adjusting your petMoving can be a stressful time for everyone, even your pets. Animals, like children, thrive on routine and familiarity. If one thing is out of place in their daily routine, they get upset. Here are some tips on adjusting your pet to its new surroundings.

Pet safe area during move

With all your friends and moving helpers coming in and out of your home, Fido and Fluffy are going to know something is up. They’ll be visibly nervous and may hide, create a tripping hazard, or worse, they may try to dart out the front door. Losing your pet on moving day is a problem you don’t want to have to deal with. So, put your pet in boarding the day of your move, or confine them to their favorite room in the house. If your pet is the nervous type, then it may be worthwhile to ask your veterinarian in advance for a mild sedative to help calm them on the day of the move. You may even want to ask your vet for any tips they may have on adjusting your pet.

petAdjusting Your Pet to Home

The few days in a new home are most important for adjusting your pet. So many new smells and rooms to explore. Unlike you, they aren’t excited about having more counter space and three more closets. It’s a scary new environment. If you can, stay home with them for a day or two after you move. You will add a sense of comfort and stability. If you move in and immediately go to work the next day, you may come home to a few fur-made messes.

Show them where to “go.”

adjusting your petSpeaking of fur-made messes … that brings us to our next tip. Adjusting your pet may mean you’ll have to show your four-legged friends where their “bathroom” is. If your dog has a doggy door, then have them can go in and out of it a few times and reward them with treats or praise. If there is no doggy door, you’ll want to reinforce the training that worked in the old home. In my case, my dog knows to stand in front of me and whine. She even has a little “potty dance.”

For cats, you’ll want to show them where their litter box is right away. Make sure you put it in a location as similar to the previous location as possible. For instance, if it was in the laundry room before, put it in the laundry room again.

Be prepared for training relapses

adjusting your petPets, like humans, aren’t immune to temper tantrums. And when they don’t like something, they will let you know in the only ways they know how–scratching, chewing, meowing or barking. A housebroken pet might even “soil” areas around your new home. Sometimes, this is a result of not knowing where there new bathroom is. But, this behavior could also be a protest against the disruption in their routine or marking their territory if the previous home owners had pets.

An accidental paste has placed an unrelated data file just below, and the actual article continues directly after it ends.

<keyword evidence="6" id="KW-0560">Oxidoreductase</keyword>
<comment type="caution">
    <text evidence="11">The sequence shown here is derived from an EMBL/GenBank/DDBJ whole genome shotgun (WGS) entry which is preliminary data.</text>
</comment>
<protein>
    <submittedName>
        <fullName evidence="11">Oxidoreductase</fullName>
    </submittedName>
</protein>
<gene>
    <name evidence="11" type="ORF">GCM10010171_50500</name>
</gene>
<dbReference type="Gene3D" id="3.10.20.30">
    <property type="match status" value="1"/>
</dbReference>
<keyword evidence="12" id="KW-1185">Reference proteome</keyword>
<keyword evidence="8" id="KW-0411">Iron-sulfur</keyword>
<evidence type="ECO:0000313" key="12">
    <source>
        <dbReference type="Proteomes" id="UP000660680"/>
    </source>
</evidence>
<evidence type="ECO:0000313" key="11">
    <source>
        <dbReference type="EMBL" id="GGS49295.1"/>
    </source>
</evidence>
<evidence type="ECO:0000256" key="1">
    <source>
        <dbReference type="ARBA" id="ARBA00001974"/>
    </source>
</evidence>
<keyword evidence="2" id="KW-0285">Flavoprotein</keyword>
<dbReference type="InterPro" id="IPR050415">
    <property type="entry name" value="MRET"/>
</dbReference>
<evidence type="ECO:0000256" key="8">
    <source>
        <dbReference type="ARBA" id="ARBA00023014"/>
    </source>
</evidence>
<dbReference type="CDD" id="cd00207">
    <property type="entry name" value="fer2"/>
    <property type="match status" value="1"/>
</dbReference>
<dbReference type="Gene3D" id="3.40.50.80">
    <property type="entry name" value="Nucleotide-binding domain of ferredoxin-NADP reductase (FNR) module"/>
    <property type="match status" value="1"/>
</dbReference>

Handy tip: It may help to clean your carpets before introducing your pet to its new home. You can rent a Rug Doctor at many U-Haul locations.

Accidents happen. Try not to get too mad at your furry friend. Just clean up the mess with a pet odor-eliminating cleaner and make time to practice potty-training techniques with them again. Pets thrive on praise and pleasing their humans. So when they get it right, show them how excited and happy you are.

adjusting your pet

My dog, Sienna, burning off energy playing fetch. Just 30 minutes of fetch and she’ll be ready for a nap. (Right in the middle of the floor, of course.)

Playtime!

I’ve moved with my dog three times now and the one trick that I’ve found that works best to help her adjust to her new home is playtime. Pets bond with their humans through activity. It also helps them burn off any nervous energy they may have.

Every time I needed a break during the unpacking process, I took my dog outside to play fetch. When I was younger and we moved with our family cat, we had him chase the elusive “red bug” (laser pointer) and gave him lots of extra loving.

Adjusting Your Pet Tags

pet tag adjusting your petLast, but certainly not least, make sure you update your pet’s tags and microchip information. The best piece of information to put on your pet’s tag is your cell phone number. That way if someone finds your lost pet, they can call you right away to arrange for a happy reunion.

Remember that moving isn’t easier for pets. It’s harder adjusting your pet than it is yourself. While you are busy taking care of all the details and returning to work, they have no other option but to sit at home and stress about their new surroundings. Try to keep that in mind when Fido leaves you a “present” in the hall.

adjusting your pet

Have you moved with pets? Planning to move with them soon? Share your tips on adjusting your pet to a new home in the comments section below.

 

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Moving with Pets

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